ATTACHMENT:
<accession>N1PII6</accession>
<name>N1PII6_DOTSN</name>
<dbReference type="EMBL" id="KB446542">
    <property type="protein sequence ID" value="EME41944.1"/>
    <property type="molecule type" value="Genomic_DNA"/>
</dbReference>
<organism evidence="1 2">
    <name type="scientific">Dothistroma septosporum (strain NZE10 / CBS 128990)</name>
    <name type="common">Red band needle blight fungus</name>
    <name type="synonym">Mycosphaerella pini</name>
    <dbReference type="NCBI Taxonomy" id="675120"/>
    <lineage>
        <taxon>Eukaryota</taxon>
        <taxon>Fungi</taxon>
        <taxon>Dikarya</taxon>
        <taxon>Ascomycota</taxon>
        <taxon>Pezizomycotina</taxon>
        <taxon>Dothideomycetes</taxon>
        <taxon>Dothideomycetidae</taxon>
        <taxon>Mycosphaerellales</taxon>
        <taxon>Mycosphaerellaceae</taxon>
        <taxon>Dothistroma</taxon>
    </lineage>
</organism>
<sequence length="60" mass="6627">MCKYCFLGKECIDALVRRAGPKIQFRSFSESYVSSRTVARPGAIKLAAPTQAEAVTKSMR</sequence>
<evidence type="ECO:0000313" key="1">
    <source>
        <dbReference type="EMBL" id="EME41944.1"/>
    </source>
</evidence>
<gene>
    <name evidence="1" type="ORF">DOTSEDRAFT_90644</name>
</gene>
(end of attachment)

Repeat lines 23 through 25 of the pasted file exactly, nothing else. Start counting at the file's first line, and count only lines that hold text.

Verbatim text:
    </lineage>
</organism>
<sequence length="60" mass="6627">MCKYCFLGKECIDALVRRAGPKIQFRSFSESYVSSRTVARPGAIKLAAPTQAEAVTKSMR</sequence>